New HP CEO Signals Software Offensive In Wake Of Strong Q4 Results

Even as Hewlett-Packard posted better than expected fourth quarter results and raised its outlook for 2011, new HP CEO Leo Apotheker Monday left little doubt that he is laser-focused on increasing the company's software sales.

Noting that the software business only accounted for about 3 percent of HP's $126 billion in sales for the fiscal year ended Oct. 31, Apotheker said the HP management team is united in the view that the company needs a "viable" and "vibrant" software business. "Doubling it wouldn't be too bad," said Apotheker in a conference call with reporters. "Tripling it would be even better!

"We need more software both as a category and also across the portfolio so that we can differentiate our individual products and services," said Apotheker. "We have an opportunity to better integrate our software and services strength across the company and we will be focusing on that."

Apotheker's remarks came after HP posted non-GAAP diluted earnings per share of $1.33 for the fourth fiscal quarter ended Oct. 31 on an eight percent increase in sales to $33.3 billion. The Wall Street consensus was earnings of $1.27 per share on sales of $32.75 billion, according to a survey of analysts by Thomson Reuters First Call.

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HP shares were up 3 percent or $1.46 in after hours trading to $44.67. HP shares closed Monday up 2 percent or 76 cents per share to $43.25.

HP's networking battle against market leader Cisco in the wake of its acquisition last year of 3Com paid off in big sales gains for the computer giant. HP said networking revenue increased a whopping 227 percent overall in the fourth quarter. The company's ProCurve network equipment sales were up 50 percent over the year ago quarter.

HP's Enterprise Storage and Servers (ESS) business reported a strong overall quarter with sales up 25 percent to $5.3 billion. Blade sever revenue was up 51 percent,, while industry standard server revenue increased 32 percent. Even storage sales, which have sometimes lagged, were up 14 percent.

Even with the strong hardware numbers, it was HP's software business, which accounted for only $3.58 billion in sales in the last fiscal year, that Apotheker focused in on several times during the call. "We need to enhance our software IP (intellectual property) across the company to create more differentiation with our products," he said, singling out an HP medical software solution that comprises the Medicaid platform for 22 states.

"We have many options available to us (to grow software sales)," added Apotheker, who spent 20 years at ERP software giant SAP, in response to a question on whether the company would consider a big bang acquisition in the software market. "We can do some of it organically. We can do some of it non organically.

Next: Ready To Dig Into HP's Technology Portfolio

Apotheker, who took the helm on Nov. 1, said he is "excited" to spend more time digging into HP's technology. "We are in a unique position to drive a better, more consistent, and unified user experiences across our portfolio like our converged infrastructure," he said. "And we can leverage even more technologies to create an integrated value added solution in addition to our point products. Just as our customers knock down their technology silohs, we have the opportunity to knock down a few of our own."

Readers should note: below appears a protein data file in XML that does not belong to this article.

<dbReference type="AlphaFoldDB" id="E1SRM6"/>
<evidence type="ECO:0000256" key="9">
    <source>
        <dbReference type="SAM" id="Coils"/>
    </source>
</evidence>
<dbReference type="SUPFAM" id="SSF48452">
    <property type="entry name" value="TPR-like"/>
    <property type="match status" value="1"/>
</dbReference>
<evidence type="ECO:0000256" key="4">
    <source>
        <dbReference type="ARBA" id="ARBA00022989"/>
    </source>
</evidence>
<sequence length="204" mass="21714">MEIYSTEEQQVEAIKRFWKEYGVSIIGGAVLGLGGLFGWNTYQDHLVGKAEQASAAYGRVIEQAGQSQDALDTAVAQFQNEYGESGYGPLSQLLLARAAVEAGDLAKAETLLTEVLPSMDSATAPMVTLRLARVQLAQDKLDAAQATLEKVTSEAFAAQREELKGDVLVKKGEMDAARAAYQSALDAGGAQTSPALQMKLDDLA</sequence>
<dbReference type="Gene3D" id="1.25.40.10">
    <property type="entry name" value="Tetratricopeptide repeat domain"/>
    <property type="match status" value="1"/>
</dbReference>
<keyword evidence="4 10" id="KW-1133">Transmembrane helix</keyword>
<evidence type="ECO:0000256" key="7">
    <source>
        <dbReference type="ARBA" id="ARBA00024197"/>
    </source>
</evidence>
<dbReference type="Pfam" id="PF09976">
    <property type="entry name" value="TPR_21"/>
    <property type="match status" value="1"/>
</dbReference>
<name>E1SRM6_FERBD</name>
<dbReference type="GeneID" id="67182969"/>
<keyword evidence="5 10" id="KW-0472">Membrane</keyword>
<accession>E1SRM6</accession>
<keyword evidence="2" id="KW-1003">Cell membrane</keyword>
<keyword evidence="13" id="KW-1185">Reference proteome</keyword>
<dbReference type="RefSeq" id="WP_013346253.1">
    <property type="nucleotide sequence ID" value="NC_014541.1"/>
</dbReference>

Apotheker did not talk about his indirect channel sales philosophy, but he did signal that he will continue to expand HP's direct sales force. That was one of the major initiatives of former HP CEO Mark Hurd, who added thousands of new direct sales reps to the HP's workforce.

Apotheker said he will continue to beef up HP's direct sales force. "We feel that adding all these people we can provide our customers way better service so we'll continue doing that," he said.

What's more, Apotheker said he aims to make sure that the direct sales force is "well trained, and totally focused on providing solutions to our customers. Trust me, we'll be focusing on that even more in the future."

Apotheker also gave some good news to HP employees announcing that he is reinstating salary increases for the new fiscal year. "I believe in a performance- driven culture and our employees have been performing," he said. "It is well deserved."

Apotheker said the strong fourth quarter and full fiscal year results show that HP is "winning in the market" with an "impressive ability to execute."

"This is evidence of our strong operating leverage, our leadership position, our ability to grow in higher margin categories and our strong balance sheet," he said. "We are carrying this momentum into FY (Fiscal Year) 2011."

HP, in fact, raised its full year fiscal 2011 revenue in the range of $132 billion to $133.5 billion with non-GAAP diluted earnings per share in the range of $5.16 to $5.26.

In the press call, Apotheker did reference the Oracle controversy that has dogged him since being named CEO. "A competitor has tried to distract us and you," he said, noting that HP has remained "intensely focused" on growing sales.

Oracle CEO Larry Ellison, in fact, had threatened to serve a subpoena to Apotheker if he showed up at HP's Palo Alto, Calif. headquarters during his first several weeks on the job. Oracle was attempting to subpoena Apotheker in a software theft case with rival SAP that covered at least some of the period that Apotheker was CEO of SAP. There were even reports that Oracle had hired private investigators to find Apotheker.

When asked where he was during the quarterly conference call, Apotheker said he was indeed at HP's headquarters with the HP management team. "What really matters to our investors and employees is HP's business performance," he said.